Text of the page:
When compared the parasite species in animals in the four zoos, we found similar patterns of infection. The total positive detection rate of the four zoos were lower than that of captive wild animals in a research center in Shaanxi Province (88.9%), a zoo in Sichuan Province (74.4%), and a zoo in Henan Province (56.5%). Compared with Italian zoos, the infection rate of chimpanzees in Heilongjiang Province was lower in the four zoos , and the parasite infection rate did not reach 100%. The level of parasitism in the four zoos in Heilongjiang Province was lower than that found in zoos in Romania. However, we did not collect blood samples from carnivores; therefore, we have no information on the Toxoplasma infection rate, which calls for further attention. Evidence shows that the four zoos in Heilongjiang Province pay closer attention to the prevention and control of parasitic diseases and have higher standards of feeding conditions and health regulations. However, we found evidence of zoonotic parasites in Heilongjiang Province zoos, which requires people to be vigilant and maintain active treatment and prevention measures to avoid the parasites posing a threat to zoo keepers and tourists. The different prevalence rates for parasites recorded in the four zoos indicate the importance of fecal removal, routine surveillance, and selective prophylactic treatments for parasitic diseases within feeding procedures and disease prevention measures.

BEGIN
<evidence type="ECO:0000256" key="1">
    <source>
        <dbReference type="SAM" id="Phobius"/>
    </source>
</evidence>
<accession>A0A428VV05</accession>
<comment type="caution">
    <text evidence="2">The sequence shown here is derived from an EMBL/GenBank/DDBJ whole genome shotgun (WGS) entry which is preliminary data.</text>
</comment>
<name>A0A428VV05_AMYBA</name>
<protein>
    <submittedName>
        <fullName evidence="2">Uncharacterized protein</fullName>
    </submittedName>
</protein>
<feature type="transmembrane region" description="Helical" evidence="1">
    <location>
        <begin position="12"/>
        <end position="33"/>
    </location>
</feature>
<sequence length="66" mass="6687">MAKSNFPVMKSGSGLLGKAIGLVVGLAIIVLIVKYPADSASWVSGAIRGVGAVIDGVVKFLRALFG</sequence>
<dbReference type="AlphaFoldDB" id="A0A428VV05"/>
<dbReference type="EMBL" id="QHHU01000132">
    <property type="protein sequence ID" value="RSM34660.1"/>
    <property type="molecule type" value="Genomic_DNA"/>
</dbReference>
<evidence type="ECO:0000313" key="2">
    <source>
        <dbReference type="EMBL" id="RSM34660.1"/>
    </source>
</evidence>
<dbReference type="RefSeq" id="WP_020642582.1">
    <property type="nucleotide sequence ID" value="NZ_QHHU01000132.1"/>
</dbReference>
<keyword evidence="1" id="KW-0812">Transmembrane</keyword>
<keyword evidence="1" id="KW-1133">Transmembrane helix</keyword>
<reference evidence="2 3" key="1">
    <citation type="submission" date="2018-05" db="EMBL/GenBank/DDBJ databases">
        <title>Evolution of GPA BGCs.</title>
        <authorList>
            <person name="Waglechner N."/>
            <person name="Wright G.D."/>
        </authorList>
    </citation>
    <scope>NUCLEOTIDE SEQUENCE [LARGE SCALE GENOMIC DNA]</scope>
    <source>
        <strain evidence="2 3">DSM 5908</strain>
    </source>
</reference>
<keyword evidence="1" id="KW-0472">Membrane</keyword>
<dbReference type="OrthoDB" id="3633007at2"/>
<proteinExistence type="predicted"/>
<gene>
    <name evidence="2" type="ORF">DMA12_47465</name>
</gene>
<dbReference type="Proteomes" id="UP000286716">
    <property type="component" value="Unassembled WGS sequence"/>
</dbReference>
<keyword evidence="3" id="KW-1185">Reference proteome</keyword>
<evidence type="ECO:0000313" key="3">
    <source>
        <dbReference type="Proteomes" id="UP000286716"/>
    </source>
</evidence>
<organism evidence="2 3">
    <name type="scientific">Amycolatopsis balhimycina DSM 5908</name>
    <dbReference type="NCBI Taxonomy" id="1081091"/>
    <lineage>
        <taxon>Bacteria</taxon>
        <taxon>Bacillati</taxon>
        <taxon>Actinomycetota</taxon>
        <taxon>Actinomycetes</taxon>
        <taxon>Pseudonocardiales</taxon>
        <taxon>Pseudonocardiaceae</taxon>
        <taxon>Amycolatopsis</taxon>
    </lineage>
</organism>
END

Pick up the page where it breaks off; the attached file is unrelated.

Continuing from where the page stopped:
In conclusion, the findings of this study demonstrated that intestinal parasites were prevalent in captive wild mammals in zoos. The positive detection rate of the four zoos were 18.33%(33/180), 21.69%(18/83), 22.22%(8/36), and 26.32%(10/38), respectively, and the most prevalent parasites in Carnivora, Artiodactyla, Perissodactyla, Primates, and were Ascaridoidea, Trichuris spp., and Contracaecum sp.
Some of the parasitic species detected in this study pose potential or proven zoonotic risks, and these findings underscore the importance of controlling these parasitic diseases to safeguard the health of captive animals, as well as the health of humans working with these animals and tourists.
The study received no extramural funding.
Chang QC, Wang CR and Zou XM designed the study, searched the literatures, took part in data collection and management, Sun XJ and Jin CJ performed the statistical analysis and interpreted the results of data analysis. Author Yang HN wrote the protocol. Qiu HY and Chang QC prepared the first draft of the manuscript. All authors read and approved the final manuscript.
Conflicts of Interest
The authors declare that there is no conflicts of interest.
Publisher’ s note
The Publisher of the Journal remains neutral with regard to jurisdictional claims in published maps and institutional affiliations.
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[Table 1], [Table 2], [Table 3]